Councillor to ask for all P3 costs 

RMOW poll shows community wants more information

Councillor Nancy Wilhelm-Morden wants municipal staff to tally up all of the associated costs of choosing a public-private partnership for the sewage plant upgrades.

She will be asking council to support her in this request at the next council meeting on Monday, May 29.

The councillor, who has been opposed to the P3 for the sewage plant upgrades, rhymed off a long list of associated costs as she gave council formal notice Monday that she will ask for their support for a cost accounting at the next meeting.

When asked Tuesday why she put the notice of motion forward, Wilhelm-Morden explained that reduced costs are one of the rationales behind council choosing the P3 route.

"One of the things the community is being asked to decide is whether it’s economically viable, whether we’re going to save money by going the design, build, operate (P3) route," she explained. "And in order to be able to determine whether we’re going to save money, all of the costs have to be made available."

Among the list of costs she would like included in a report from staff are:

• payment to Partnerships B.C., the provincial body mandated to investigate P3s;

• legal fees associated with drafting the Request For Qualifications, the Report For Proposals, and the Partnering Agreement;

• costs for the project team members to attend council meetings;

• legal fees associated with an opinion on international trade agreements;

• costs for the blue ribbon panel, which ultimately made recommendations to council for the P3;

• costs for Whistler’s procurement consultants;

• the fairness auditor;

• the conflict of interest adjudicator;

• the value for money auditor;

• payments to unsuccessful proponents at $100,000 each;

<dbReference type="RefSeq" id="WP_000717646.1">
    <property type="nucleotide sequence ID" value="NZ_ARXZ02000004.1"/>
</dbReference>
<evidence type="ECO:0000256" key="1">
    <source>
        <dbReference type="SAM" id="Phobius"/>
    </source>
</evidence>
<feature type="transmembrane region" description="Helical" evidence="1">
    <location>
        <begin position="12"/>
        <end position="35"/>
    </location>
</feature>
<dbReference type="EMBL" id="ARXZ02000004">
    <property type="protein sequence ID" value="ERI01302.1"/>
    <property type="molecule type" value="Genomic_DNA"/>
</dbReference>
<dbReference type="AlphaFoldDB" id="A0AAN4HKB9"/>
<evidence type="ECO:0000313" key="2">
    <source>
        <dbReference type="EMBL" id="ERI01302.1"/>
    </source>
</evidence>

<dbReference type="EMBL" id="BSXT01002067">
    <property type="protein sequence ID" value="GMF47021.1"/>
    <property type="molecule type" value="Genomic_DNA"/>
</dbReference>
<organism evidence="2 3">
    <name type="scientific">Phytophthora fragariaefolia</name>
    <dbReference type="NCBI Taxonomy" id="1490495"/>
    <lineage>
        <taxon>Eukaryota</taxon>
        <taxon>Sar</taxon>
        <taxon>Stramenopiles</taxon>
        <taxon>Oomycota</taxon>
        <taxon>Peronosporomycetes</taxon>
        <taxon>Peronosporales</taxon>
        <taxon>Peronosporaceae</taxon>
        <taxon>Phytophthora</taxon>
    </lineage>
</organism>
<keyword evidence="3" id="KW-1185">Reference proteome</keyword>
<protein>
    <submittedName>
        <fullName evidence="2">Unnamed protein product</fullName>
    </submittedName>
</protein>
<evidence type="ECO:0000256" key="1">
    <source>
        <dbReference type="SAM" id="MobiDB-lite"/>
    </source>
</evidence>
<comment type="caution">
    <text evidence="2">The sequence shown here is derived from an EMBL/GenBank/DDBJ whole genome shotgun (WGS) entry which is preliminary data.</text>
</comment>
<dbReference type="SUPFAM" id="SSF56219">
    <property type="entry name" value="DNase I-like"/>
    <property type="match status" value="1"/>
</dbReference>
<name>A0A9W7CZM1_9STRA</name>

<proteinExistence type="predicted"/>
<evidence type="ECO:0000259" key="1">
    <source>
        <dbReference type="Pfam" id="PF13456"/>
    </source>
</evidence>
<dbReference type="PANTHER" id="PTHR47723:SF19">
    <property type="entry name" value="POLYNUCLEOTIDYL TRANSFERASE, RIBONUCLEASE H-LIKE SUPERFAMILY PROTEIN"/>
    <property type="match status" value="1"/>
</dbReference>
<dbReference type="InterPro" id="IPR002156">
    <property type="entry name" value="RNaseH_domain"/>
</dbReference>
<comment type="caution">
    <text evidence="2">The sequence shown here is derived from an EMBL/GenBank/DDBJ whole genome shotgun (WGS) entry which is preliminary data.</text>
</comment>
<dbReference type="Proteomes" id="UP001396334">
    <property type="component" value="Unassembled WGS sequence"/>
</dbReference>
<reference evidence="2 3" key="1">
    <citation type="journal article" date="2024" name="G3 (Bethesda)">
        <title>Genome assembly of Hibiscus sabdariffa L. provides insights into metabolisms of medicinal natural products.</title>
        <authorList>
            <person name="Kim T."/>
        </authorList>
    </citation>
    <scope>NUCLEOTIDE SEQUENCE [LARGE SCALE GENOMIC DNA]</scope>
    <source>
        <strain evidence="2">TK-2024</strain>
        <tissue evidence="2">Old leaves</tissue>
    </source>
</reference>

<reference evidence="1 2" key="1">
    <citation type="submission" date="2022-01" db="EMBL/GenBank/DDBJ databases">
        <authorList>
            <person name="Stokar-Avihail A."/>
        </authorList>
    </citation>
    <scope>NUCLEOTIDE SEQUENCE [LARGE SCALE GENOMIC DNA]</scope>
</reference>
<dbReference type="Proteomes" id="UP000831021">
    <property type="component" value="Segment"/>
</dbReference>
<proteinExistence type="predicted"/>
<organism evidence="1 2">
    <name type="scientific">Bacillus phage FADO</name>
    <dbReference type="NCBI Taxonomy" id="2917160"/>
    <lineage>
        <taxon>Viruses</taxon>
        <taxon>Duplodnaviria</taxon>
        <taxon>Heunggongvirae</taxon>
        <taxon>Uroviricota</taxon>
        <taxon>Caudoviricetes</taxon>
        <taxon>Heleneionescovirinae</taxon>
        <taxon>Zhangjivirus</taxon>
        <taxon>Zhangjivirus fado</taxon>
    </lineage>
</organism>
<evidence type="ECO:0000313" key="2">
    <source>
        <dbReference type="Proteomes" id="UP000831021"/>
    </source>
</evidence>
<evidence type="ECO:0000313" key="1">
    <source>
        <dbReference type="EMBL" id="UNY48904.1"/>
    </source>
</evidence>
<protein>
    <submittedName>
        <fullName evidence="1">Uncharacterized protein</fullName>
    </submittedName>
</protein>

• public communications consultants;

• the AAP process including legal fees; and

• any other costs associated with the private operation of the plant for the next 12 years over and above what usually is incurred with the operation of the plant.

"Let’s see what this thing really costs," she added.

It will be up to the rest of council whether they will pursue the report or not.

Council’s decision to continue on with a P3 for the $35 million upgrades to the plant has sparked interest in the community. The P3 will see a private contractor design and build the upgrades and then operate the plant over a 12-year time period. The municipality will continue to own the plant.

A community poll, conducted by consultants for the municipality, shows 75 per cent of those polled wanted more information on the proposal. Many also said they would support a referendum.

Council instead has chosen to pursue the cheaper and faster route first – the Alternative Approval Process. That requires 10 per cent of the voters, or almost 900 voters, to sign a form by June 12.

Whistler Water Watch, which was founded to oppose the P3, has been actively collecting signatures from the community.

It is not clear how many signatures they have but hundreds, if not thousands, of community members have been approached on the issue.

Councillor Eckhard Zeidler said there is a feeling in the community that if enough signatures are collected, it could kill the P3 altogether. At Monday’s council meeting he said it’s important to hear from everyone about the issue and one way to do that is to hold a referendum instead of quashing the deal through the AAP.

The municipality will not release the number of signed forms dropped off at the hall until after the closing date of the AAP, June 12.

Whistler Water Watch will not release how many signatures they have collected to date.

Sara Jennings, one of the coordinators of the group, said she had concerns that residents were not completing their forms correctly. Each resident must include their postal code as part of their residential address. It is not clear on the form that the postal code must be included.

Forms can be downloaded from the municipal website www.whistler.ca. Voters need both pages of the forms for their signature to count. Forms can also be filled out at Katmandu.

Whistler Water Watch will be holding a public forum with guest speakers and experts on P3s. It will take place on Wednesday, May 31 at MY Millennium Place at 7:30 p.m.

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